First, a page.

Along the Tracks

Friday, March 21, 2003
 

Thank you


To all who watched the discussion on WBGU-TV’s “The Journal,” as well as to Marlene Harris-Taylor, the Channel 27 staff, and my fellow panelists.

My reflections: First, I hope it came across as clearly over the airwaves as it did in the studio that people can sincerely disagree with each other about these crucial issues and still be civil, still be intelligent and still be Patriotic Americans. I truly believe that if their had been a more polite, sincere and intelligent discussion of the Iraq question, with real contributions (as you witnessed last night) from the opposition rather than a regular default to smears (”Bush is Hitler” or calling him an “unelected president”), falsehoods (America seeks an empire) and anti-Semitic innuendo (Israel’s war; Richard Perle or Paul Wolfowitz’s war, etc.), we might have developed a consensus policy which had a chance of ending Saddam’s regime without war. I’m a conservative, a Bush voter and a supporter of the present policy - but I feel strongly that only by open discussion, debate and a weighing of options can we find our way toward a policy which keeps America safe and strong, and brings hope to the oppressed people of the world.

The new plan


It seems even a blind squirrel finds a nut now and then. Yesterday I suggested we may hold off on “shock and awe” until the last minute, forcing the Iraqi leadership to prove its viability - and giving Iraqi commanders every opportunity to defect. So far, that appears to be the new strategy, and so far its working.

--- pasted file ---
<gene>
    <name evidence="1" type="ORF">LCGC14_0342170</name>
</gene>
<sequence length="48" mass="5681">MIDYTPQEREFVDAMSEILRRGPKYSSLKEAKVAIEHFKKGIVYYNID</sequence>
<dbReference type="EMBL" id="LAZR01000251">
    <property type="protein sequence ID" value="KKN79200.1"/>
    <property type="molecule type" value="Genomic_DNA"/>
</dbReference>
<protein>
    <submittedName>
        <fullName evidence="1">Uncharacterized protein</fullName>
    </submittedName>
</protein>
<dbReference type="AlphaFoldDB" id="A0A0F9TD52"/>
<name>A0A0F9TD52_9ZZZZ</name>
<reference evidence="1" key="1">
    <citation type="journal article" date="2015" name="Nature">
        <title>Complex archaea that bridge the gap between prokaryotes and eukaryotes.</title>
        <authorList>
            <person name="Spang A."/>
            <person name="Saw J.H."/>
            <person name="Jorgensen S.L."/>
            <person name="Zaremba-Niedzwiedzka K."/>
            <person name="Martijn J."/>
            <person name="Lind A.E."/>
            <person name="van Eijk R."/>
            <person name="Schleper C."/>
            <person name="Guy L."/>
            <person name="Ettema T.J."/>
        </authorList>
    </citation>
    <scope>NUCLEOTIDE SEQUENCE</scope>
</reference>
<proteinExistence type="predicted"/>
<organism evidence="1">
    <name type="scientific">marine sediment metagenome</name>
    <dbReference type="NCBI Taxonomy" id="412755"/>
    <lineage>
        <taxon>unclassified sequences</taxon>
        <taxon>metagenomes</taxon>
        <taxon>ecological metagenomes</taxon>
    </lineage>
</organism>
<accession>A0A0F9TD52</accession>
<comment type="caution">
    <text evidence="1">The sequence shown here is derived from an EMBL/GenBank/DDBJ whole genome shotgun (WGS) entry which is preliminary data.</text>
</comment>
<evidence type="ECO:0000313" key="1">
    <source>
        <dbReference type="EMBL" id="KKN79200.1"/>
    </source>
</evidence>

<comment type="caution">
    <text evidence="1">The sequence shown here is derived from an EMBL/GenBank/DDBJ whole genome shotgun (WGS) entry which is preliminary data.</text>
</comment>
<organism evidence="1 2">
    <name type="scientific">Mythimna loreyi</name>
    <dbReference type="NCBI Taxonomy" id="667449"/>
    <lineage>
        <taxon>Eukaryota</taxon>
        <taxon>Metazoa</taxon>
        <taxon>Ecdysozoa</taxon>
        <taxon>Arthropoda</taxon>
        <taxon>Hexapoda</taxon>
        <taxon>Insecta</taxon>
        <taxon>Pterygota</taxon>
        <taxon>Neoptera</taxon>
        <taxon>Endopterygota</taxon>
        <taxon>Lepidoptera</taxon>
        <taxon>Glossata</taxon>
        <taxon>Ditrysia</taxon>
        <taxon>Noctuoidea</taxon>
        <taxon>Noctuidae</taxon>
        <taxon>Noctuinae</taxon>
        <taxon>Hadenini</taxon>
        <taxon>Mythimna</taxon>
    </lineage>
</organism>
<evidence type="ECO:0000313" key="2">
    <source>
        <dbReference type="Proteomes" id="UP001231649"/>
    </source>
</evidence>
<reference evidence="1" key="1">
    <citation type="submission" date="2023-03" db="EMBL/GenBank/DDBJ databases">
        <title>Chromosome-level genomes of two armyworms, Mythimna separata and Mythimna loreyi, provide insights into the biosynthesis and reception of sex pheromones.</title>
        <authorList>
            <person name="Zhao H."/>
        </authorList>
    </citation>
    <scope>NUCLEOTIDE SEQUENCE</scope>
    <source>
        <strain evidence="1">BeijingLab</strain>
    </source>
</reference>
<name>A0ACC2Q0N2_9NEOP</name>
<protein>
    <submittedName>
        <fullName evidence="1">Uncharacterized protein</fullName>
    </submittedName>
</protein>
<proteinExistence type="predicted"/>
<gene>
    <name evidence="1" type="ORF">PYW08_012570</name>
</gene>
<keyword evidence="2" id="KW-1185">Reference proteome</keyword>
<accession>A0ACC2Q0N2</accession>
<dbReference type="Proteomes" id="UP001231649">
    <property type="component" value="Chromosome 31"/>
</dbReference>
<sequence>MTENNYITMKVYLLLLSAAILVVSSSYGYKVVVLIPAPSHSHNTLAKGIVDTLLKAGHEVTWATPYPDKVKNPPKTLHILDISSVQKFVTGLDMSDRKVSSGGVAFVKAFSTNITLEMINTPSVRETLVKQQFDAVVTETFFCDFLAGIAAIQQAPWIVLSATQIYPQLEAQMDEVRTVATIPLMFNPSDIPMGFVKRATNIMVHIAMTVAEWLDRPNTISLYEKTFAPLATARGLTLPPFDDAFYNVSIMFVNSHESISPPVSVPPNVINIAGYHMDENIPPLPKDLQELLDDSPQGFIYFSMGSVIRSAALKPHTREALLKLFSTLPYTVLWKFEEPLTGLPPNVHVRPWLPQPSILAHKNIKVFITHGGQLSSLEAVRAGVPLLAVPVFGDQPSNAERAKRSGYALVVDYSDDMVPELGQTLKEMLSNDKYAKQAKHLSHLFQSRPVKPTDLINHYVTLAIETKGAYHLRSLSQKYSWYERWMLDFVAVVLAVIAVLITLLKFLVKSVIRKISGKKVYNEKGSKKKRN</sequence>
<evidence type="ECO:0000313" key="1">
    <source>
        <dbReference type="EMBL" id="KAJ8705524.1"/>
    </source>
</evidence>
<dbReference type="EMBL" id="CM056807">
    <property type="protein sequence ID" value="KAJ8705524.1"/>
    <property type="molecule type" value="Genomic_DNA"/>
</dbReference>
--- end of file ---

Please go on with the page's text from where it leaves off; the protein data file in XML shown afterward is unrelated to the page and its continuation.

As our troops get closer to Baghdad, the danger will increase; I anticipate those Special Republican Guard commanders will get a last chance to give up while our ground forces are still a safe distance away. If they defect, great - in we roll. However, if they waiver, all hell’s fury will come down on their heads for about two hours - “shock and awe.” Then, they might get a second chance to surrender before their complete destruction.

We’ll see how it plays out, but even if we need to pound our way into Baghdad, we have already saved countless lives by this new strategy. Bush has proven yet again to be an excellent war commander, willing to adjust to new circumstances on the fly and making the most of opportunities which arise. What can the critics say?

Intelligence coup


It is our on-the-ground intelligence which has allowed this war to proceed as cleanly as it has to this point. First, we either kill or cut off Saddam - a snap decision, at that. Then we get “understandings” with Iraqi commanders and roll into the south largely unopposed. While nobody’s looking, we take two airfields in western Iraq and one in the north, and bring in huge numbers of troops to triangulate against the most likely center of opposition - Baghdad and Tikrit. Right now, special forces and intelligence agents are combing through those cities, convincing some enemy units to lay down their guns, marking targets for potential bombing and hunting down the worst of the worst in the Ba’ath Party. It’s been at least as impressive as the efforts a year and a half ago in Afghanistan. Bravo, bravo.


Comments: Post a Comment